Electrical and computer engineering professor Rick Blum seeks to remove the bottleneck in wireless, distributed learning applications

Machine learning happens a lot like erosion.

Data is hurled at a mathematical model like grains of sand skittering across a rocky landscape. Some of those grains simply sail along with little or no impact. But some of them make their mark: testing, hardening, and ultimately reshaping the landscape according to inherent patterns and fluctuations that emerge over time.

Rick BlumEffective? Yes. Efficient? Not so much.

Rick Blum (pictured), Lehigh’s Robert W. Wieseman Professor of Electrical and Computer Engineering, seeks to bring efficiency to distributed learning techniques emerging as crucial to modern artificial intelligence (AI) and machine learning (ML). In essence, his goal is to hurl far fewer grains of data without degrading the overall impact.

In a paper published in a special ML-focused issue of the IEEE Journal of Selected Topics in Signal Processing, Blum and collaborators propose the use of a “Gradient Descent method with Sparsification and Error Correction,” or GD-SEC, to improve the communications efficiency of machine learning conducted in a “worker-server” wireless architecture.

“Problems in distributed optimization appear in various scenarios that typically rely on wireless communications,” he says. “Latency, scalability, and privacy are fundamental challenges.”

Various distributed optimization algorithms have been developed to solve this problem, he says, “and one primary method is to employ classical GD in a worker-server architecture. In this environment, the central server updates the model’s parameters after aggregating data received from all workers, and then broadcasts the updated parameters back to the workers. But the overall performance is limited by the fact that each worker must transmit all of its data all of the time.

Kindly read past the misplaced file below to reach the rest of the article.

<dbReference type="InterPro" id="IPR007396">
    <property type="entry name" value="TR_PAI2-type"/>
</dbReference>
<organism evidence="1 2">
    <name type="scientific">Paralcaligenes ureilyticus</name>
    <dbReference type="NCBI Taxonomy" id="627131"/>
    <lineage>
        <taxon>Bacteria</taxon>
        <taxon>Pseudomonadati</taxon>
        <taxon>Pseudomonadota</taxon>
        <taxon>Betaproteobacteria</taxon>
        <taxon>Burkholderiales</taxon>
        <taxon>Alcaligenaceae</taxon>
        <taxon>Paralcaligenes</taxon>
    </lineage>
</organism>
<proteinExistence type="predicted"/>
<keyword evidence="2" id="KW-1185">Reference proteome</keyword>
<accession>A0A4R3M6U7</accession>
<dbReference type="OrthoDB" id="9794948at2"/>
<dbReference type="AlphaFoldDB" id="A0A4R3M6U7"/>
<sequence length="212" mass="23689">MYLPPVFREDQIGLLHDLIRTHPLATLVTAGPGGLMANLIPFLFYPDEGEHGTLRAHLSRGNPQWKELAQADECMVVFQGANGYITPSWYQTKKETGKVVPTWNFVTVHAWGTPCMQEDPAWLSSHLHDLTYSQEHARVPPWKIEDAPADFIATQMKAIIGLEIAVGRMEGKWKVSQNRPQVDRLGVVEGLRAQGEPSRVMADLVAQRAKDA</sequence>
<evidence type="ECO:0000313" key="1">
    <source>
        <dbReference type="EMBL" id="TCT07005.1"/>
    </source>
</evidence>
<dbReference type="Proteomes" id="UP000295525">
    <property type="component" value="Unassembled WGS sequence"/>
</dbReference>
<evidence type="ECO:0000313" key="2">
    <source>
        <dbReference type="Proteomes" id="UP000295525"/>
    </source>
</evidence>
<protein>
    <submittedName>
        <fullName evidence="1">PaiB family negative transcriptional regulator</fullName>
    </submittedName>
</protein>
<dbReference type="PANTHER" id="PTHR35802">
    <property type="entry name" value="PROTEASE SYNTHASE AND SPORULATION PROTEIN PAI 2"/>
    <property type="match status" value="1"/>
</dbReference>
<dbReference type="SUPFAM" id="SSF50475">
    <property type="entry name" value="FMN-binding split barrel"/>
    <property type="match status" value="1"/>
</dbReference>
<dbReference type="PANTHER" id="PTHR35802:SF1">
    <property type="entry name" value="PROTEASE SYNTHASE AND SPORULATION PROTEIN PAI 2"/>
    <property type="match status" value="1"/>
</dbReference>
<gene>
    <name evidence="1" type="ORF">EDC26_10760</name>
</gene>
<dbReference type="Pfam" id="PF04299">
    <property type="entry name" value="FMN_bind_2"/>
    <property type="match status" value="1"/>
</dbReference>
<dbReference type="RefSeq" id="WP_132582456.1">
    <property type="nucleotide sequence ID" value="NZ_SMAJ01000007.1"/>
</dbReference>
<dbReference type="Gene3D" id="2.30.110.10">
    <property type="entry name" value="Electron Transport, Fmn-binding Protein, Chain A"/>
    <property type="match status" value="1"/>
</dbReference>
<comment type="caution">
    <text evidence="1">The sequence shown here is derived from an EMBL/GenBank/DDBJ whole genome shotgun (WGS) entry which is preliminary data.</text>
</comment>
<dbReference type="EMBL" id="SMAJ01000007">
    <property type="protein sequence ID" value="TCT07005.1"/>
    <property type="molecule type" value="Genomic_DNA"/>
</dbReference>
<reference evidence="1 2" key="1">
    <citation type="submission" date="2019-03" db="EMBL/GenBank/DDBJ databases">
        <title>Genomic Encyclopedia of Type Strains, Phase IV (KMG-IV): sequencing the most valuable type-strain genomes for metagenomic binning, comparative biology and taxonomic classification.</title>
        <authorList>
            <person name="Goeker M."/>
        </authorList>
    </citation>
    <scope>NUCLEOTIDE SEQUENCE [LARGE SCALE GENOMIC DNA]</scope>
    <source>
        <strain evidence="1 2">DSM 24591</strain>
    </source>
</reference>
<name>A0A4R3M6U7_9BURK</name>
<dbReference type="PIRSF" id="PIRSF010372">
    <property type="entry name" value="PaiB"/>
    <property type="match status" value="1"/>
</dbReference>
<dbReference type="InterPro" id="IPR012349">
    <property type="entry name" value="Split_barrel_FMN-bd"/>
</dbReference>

When training a deep neural network, this can be on the order of 200 MB from each worker device at each iteration. This communication step can easily become a significant bottleneck on overall performance, especially in federated learning and edge AI systems.”

Through the use of GD-SEC, Blum explains, communication requirements are significantly reduced. The technique employs a data compression approach where each worker sets small magnitude gradient components to zero—the signal-processing equivalent of not sweating the small stuff. The worker then only transmits to the server the remaining non-zero components. In other words, meaningful, usable data are the only packets launched at the model.

“Current methods create a situation where each worker has expensive computational cost; GD-SEC is relatively cheap where only one GD step is needed at each round,” says Blum.

Professor Blum’s collaborators on this project include his former student Yicheng Chen ’19G ’21 PhD, now a software engineer with LinkedIn; Martin Takáč, an associate professor at the Mohamed bin Zayed University of Artificial Intelligence; and Brian M. Sadler, U.S. Army Senior Scientist for Intelligent Systems at the Army Research Laboratory.

Machine Learning

Photo courtesy of iStock